KBW Philadelphia Bank Index - Collapse since 2007

KBW Philadelphia Bank Index - performance since 2004

US Recessions since WWII (Courtesy of CNN)

U.S. Recessions since WWII (Courtesy of CNN)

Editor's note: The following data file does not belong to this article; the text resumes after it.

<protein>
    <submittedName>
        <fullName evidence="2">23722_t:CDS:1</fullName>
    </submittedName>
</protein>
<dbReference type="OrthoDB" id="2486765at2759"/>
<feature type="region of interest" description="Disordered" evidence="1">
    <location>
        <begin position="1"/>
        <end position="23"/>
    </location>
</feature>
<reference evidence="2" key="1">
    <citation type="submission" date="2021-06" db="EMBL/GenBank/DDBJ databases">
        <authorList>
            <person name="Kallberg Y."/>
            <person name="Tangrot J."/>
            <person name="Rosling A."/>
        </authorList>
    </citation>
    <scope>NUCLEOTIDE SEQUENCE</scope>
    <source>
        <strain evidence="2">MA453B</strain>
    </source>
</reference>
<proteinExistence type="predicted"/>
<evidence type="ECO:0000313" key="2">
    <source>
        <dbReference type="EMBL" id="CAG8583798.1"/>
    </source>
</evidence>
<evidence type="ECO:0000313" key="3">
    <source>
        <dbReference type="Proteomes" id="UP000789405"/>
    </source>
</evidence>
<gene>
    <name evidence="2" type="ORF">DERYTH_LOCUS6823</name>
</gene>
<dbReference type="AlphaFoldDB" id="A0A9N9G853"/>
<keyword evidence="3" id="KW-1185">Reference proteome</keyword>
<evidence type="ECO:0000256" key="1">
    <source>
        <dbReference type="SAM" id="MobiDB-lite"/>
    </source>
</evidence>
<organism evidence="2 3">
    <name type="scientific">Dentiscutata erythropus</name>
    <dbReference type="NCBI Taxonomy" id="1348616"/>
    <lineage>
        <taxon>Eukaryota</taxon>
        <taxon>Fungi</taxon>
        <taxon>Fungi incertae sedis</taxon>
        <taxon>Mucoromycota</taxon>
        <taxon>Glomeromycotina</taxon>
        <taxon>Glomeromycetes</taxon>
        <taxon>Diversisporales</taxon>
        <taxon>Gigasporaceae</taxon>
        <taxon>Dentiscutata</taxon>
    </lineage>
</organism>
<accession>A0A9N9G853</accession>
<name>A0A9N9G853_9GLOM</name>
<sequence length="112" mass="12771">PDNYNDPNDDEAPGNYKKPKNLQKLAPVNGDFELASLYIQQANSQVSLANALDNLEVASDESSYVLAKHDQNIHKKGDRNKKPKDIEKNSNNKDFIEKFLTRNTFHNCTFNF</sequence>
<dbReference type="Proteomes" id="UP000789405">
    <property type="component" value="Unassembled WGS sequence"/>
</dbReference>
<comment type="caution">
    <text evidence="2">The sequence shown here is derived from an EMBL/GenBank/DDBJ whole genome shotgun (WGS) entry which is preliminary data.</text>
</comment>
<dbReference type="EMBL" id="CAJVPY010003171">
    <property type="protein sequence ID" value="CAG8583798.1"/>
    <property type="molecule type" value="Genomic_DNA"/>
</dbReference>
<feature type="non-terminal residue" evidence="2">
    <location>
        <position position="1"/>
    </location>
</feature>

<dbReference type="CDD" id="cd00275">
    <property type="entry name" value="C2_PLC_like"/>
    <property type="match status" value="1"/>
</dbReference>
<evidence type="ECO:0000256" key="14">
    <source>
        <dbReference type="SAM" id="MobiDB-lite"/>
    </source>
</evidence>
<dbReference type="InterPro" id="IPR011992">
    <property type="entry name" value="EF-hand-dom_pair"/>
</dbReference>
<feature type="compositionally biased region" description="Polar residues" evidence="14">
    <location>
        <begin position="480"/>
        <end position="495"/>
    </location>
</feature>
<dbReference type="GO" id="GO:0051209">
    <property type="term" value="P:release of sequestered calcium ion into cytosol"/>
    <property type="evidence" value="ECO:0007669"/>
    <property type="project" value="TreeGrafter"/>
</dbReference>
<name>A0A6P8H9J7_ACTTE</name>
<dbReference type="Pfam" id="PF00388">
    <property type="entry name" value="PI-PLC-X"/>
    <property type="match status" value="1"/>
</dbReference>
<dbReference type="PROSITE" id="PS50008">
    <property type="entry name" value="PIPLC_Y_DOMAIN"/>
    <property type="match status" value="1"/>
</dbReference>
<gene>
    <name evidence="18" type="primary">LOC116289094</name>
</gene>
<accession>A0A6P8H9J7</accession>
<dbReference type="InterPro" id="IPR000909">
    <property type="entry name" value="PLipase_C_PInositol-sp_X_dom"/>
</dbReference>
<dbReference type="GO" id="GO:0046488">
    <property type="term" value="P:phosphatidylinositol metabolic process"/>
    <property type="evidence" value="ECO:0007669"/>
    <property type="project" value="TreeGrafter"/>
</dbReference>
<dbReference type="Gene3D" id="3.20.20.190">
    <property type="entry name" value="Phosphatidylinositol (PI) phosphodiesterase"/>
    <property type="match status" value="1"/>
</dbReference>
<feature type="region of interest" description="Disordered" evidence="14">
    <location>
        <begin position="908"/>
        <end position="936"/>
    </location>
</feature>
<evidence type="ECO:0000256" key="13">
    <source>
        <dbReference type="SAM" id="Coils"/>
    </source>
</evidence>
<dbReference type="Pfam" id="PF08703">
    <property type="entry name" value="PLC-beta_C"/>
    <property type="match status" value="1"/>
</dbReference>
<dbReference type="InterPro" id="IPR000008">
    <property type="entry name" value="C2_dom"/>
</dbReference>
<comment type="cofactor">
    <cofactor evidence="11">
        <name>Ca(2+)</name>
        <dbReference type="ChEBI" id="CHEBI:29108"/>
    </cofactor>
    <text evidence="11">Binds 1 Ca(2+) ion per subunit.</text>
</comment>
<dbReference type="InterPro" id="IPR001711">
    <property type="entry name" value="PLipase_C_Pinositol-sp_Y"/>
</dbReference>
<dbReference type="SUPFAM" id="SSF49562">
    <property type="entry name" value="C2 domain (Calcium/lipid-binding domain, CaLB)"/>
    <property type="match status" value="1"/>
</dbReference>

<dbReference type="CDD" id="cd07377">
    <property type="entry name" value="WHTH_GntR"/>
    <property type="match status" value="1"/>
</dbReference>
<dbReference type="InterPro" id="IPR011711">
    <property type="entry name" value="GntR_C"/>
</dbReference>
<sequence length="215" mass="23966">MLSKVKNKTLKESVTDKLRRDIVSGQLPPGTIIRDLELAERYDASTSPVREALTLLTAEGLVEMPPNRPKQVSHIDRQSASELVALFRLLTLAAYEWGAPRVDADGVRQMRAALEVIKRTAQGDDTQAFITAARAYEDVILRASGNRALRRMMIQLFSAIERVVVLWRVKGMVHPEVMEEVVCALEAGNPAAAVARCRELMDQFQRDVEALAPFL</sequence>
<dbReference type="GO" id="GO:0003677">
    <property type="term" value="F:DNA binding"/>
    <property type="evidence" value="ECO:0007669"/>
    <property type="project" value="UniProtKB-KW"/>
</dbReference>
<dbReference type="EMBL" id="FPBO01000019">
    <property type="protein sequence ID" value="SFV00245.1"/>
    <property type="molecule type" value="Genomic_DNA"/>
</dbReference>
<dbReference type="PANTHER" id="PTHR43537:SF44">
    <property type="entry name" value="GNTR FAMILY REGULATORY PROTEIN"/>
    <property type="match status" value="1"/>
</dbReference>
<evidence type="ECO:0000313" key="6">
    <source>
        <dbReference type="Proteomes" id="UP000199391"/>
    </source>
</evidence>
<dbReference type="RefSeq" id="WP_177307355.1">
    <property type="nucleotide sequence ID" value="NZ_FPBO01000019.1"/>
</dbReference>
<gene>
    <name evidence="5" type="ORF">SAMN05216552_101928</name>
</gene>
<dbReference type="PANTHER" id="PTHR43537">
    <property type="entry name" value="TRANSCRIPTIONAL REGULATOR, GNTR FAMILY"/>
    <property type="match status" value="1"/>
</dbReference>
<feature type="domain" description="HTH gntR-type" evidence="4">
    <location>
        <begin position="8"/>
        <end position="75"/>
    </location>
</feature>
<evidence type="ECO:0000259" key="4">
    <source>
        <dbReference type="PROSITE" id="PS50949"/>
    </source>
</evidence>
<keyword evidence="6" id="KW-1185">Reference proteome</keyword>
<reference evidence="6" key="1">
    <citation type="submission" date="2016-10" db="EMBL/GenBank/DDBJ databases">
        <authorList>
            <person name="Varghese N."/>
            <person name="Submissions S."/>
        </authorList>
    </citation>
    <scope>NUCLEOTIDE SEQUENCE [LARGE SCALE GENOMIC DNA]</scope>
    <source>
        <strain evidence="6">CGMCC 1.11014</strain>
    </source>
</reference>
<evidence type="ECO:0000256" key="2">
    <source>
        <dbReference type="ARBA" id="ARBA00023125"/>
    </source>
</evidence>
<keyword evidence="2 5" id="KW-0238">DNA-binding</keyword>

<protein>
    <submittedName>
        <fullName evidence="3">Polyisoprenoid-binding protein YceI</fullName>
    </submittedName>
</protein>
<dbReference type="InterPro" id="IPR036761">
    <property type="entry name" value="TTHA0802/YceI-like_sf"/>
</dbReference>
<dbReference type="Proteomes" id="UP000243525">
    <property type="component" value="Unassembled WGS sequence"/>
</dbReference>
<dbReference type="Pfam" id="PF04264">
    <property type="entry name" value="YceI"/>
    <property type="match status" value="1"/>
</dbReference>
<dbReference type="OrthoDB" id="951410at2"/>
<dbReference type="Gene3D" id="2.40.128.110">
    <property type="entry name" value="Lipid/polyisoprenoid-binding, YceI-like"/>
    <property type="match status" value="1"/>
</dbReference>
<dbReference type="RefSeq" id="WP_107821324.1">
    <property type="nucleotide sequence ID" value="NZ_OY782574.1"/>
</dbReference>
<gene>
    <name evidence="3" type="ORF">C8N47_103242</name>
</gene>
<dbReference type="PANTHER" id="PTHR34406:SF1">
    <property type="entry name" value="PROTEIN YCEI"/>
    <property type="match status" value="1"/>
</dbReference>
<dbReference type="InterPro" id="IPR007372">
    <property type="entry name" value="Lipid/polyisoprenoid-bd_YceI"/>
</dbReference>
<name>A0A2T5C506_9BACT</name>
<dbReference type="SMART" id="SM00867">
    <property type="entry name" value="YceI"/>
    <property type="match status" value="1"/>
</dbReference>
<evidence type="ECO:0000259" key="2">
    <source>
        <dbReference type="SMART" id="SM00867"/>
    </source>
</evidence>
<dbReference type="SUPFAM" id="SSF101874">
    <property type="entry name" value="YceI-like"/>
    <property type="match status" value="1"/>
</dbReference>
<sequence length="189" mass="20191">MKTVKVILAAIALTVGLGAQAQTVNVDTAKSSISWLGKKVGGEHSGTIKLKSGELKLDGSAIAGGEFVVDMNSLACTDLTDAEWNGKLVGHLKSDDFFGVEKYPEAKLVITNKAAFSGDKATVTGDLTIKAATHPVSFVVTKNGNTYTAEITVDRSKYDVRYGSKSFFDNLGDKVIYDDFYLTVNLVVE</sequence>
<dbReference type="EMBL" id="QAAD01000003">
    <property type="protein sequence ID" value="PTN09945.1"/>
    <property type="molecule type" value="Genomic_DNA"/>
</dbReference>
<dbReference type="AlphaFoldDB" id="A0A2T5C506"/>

1. Recession or Depression – Which leads to the number one financial news in 2008. Are we in a deep and difficult recession or a depression? In early December, it became official that the U.S. went into a recession in December 2007. To some analysts, this is good news because it means we are closer to coming out of it.  As you look at the chart on the right, most recessions last around one year. Based on the official Dec 2007 start date, historically we would already be on the tail end of the recession. However, to other analysts, this is bad news because the worst is yet to come, and we are already twelve months into it. With no light  seemingly at the end of the tunnel, these analysts portend a long recession. Bad news from around the world keep coming in and the bottom of the current economic crisis still has not occurred. Oil prices continue to drop, gold prices have since rebounded (bad for economy), and the dollar index has begun dropping again. Signs of major inflation on the horizon are evident, especially with the massive bailouts and the Feds lowering the overnight interest rate to its lowest level ever, 0%-0.25%.